Start NOW. Deserving a scholarship does not begin when you find out about it, it begins way before that. The magic of winning the scholarship of your dreams is being ready for it before the opportunity arises. What are you doing now, or what have you been doing that qualifies you? Potential scholars are expected to prove they performed well in school, distinguished themselves with extracurricular activities, held leadership roles in and out of school. Every little deed counts ultimately when you have to build a resume or write a supporting statement demonstrating your merit of the scholarship. So if you want a scholarship in future? Start volunteering today, start participating in extracurricular activities, develop a skill a hobby, fraternize with others in your field, READ widely! Why? Because you will be asked in an interview for that scholarship “Who is your role model in this field?” “What have been the latest innovations in this field” You will need to have people refer you, both from academics and from a professional experience. And if you have been unemployed and never volunteered, you won’t be able to get a good reference. You will need to know how to write, how to speak convincingly when you will be asked “How did your passion for this field of study develop?” And if you had not run away from that class delegate position you may have developed orator skills. Most of us are short sighted. We don’t see that what we do today or not do has long lasting impact. If you want someone to pay millions to support you in future, you have to become the sort of person that would appeal to them. You can’t become anything in just a day. So start now!
Be original. There is no one else like you. You have gone through unique experiences, have developed your own voices and have favored words in your vocabulary. When you attempt to copy a past winners motivational letter, or use multi-syllabic words which you can barely define properly you sound fake and risk being called out for plagiarism. Supporting statement templates online are not to be copied!!!! Use them to inspire you not to dictate you.
Be self-driven. In most things which involve your progress you are going to have to do it all yourself. Even if you have help, you are going to have to find that help, and maintain the relationship with the helper on your own. No one is going to be on your neck saying “deadline is coming up” Or give you tips as to editing your essay. If you are used to being told what to do and how, this is where you will fail. You have to think for yourself, take the initiative to go the extra mile beyond what is asked by the scholarship board sometimes.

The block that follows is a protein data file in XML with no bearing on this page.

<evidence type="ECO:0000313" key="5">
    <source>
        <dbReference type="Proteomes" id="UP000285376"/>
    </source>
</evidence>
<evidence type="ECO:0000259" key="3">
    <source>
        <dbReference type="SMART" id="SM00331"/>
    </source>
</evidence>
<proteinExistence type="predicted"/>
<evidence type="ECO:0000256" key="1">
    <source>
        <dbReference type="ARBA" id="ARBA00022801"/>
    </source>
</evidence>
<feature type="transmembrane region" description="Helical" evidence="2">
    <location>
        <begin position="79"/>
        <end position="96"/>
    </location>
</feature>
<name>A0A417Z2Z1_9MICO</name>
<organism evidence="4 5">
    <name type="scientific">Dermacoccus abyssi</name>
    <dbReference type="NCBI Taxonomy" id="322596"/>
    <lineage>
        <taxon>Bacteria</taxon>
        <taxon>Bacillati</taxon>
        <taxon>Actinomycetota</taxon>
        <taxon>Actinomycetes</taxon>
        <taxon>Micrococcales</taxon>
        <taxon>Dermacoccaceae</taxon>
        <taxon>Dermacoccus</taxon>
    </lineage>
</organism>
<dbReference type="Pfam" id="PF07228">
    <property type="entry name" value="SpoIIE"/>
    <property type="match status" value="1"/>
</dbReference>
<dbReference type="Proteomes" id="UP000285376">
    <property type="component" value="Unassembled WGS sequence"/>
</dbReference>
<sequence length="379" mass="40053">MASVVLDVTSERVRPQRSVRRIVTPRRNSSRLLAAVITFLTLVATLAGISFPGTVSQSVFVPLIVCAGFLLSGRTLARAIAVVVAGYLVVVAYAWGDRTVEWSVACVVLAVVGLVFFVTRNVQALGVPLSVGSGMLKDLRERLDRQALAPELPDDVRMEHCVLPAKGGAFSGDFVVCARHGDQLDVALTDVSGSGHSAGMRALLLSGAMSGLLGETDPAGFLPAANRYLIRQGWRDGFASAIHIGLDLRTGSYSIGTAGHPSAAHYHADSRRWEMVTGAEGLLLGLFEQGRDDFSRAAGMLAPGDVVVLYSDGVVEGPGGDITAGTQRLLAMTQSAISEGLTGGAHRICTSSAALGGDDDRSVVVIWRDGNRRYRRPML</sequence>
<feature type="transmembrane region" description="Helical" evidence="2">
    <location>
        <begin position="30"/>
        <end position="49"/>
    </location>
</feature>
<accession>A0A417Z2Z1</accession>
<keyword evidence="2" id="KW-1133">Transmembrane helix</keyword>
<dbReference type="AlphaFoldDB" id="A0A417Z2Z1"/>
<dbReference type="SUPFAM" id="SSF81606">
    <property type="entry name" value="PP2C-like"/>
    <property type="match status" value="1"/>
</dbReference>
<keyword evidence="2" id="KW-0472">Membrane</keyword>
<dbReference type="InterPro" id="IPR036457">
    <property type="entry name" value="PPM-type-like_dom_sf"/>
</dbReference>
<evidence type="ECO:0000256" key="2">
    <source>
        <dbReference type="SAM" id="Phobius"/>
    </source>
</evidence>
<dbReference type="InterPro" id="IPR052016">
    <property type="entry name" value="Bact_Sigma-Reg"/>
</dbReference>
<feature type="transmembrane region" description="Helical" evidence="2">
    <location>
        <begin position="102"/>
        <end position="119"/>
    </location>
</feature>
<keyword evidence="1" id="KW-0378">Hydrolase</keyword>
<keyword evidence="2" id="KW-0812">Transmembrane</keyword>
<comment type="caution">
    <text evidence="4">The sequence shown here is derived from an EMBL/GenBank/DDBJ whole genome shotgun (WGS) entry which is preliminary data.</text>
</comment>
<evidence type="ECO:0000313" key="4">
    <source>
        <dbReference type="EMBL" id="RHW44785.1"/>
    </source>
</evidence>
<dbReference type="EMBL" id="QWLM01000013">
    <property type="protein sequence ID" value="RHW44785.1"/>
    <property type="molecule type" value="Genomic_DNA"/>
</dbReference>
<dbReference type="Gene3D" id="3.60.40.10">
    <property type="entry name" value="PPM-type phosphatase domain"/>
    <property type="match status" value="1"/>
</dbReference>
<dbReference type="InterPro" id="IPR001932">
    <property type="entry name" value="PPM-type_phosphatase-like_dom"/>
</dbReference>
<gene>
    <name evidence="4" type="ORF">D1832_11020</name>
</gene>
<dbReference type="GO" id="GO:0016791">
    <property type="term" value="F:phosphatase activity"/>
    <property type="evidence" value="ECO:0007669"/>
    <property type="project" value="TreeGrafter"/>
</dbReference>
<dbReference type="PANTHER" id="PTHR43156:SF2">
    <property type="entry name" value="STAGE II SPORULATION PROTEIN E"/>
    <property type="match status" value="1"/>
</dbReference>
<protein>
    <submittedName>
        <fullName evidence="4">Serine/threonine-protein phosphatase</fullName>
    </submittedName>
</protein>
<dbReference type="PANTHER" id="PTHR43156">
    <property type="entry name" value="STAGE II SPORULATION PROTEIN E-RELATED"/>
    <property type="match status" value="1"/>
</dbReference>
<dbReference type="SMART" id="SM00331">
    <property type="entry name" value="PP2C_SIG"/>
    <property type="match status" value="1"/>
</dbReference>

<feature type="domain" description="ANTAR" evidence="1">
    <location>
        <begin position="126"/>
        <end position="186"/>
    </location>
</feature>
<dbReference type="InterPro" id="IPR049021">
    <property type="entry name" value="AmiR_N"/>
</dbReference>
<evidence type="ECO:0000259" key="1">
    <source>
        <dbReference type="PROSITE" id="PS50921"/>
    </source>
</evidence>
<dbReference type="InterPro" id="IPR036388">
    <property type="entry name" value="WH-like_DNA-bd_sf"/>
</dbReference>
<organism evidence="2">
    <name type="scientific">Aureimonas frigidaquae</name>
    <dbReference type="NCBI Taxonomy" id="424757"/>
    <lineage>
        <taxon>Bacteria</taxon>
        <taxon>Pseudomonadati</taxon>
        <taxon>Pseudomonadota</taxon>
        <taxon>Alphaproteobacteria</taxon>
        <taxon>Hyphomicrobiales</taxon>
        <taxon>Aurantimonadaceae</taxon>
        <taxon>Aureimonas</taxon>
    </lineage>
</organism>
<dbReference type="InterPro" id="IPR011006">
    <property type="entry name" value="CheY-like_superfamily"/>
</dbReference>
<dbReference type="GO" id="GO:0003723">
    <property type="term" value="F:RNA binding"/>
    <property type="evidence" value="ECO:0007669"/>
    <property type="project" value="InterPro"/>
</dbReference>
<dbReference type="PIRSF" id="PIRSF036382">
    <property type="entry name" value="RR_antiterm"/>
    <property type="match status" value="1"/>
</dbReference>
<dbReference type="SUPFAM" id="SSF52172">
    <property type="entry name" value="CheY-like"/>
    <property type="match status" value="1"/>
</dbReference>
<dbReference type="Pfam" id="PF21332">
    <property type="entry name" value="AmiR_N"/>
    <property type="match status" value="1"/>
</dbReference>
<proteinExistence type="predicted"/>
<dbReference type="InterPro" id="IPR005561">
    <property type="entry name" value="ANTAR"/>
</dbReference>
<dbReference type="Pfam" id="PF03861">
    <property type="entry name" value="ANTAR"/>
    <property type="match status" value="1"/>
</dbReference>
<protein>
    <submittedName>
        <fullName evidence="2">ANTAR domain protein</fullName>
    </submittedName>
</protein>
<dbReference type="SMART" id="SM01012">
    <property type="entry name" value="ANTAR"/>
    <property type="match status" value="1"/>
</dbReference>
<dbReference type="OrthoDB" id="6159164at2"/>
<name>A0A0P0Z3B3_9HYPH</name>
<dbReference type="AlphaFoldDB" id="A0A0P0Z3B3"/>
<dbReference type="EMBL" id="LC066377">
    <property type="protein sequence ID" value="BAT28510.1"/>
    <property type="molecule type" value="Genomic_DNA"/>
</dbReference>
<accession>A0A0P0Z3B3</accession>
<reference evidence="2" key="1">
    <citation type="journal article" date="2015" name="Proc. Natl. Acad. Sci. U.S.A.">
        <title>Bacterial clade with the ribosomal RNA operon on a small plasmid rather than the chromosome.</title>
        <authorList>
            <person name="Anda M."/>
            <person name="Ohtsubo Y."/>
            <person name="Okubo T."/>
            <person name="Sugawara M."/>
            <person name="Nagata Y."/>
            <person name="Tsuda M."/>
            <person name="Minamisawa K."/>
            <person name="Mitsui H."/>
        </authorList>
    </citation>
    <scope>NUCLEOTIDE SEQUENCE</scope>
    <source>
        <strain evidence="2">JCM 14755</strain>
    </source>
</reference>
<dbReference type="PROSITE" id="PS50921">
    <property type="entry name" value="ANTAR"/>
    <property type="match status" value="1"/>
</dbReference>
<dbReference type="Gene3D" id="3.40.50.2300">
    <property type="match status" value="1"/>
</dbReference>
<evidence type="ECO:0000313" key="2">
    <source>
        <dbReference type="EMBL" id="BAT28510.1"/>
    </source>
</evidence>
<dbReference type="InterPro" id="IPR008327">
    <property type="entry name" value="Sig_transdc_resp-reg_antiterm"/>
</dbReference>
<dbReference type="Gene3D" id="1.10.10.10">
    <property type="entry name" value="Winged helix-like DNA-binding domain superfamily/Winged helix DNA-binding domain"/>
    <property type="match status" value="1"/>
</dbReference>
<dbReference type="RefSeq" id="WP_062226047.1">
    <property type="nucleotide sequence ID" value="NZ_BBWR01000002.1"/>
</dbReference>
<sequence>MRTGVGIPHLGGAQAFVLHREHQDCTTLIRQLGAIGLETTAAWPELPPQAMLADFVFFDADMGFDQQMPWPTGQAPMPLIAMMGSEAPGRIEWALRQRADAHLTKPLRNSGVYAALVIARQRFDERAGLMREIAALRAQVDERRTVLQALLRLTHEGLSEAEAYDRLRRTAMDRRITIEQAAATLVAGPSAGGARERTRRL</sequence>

Finally, be informed! A lot of people ask, who connected you? Who told you of this opportunity? Those questions sounds a bit stupid in this age of technology. The opportunities are literally flying all over the web. If you care to look you will find. The problem is you haven’t made it your priority you have liked Nollywood Stars page, Wiz Khaliffa’s Facebook page, you follow E! Online fervently but cannot imagine that similar pages exist for career development, job opportunities for fellowships and scholarships and conferences. And still, it is not enough to be informed of the scholarships themselves; you need to be informed on the school you aim to study at. You need to be able to back why that particular school in that particular country interests you. And saying “Because my aunty lives in America in that state” will not do. The truth is those who go after scholarships just because they feel they need to continue school or leave the country hardly ever get it. The determination needed to endure the process of applications, interviewing, testing and waiting (which could be up to a year or more) can only be found in those who know what they want and really have invested themselves in achieving their dreams.
To conclude, here are a few websites which offer regular information on scholarships for Africans in general. Subscribe to them all and get updates to your email on opportunities you can apply to.
http://opportunitydesk.org/
http://www.afterschoolafrica.com/
http://www.scholars4dev.com/
http://www.opportunitiesforafricans.com/
http://www.youthop.com/
Like their Facebook pages and while you are at it, like Better Breed Cameroon on Facebook as well. We select the opportunities which Cameroonians in particular are eligible for and share on the page. This scholarship season, be informed, very informed.achieve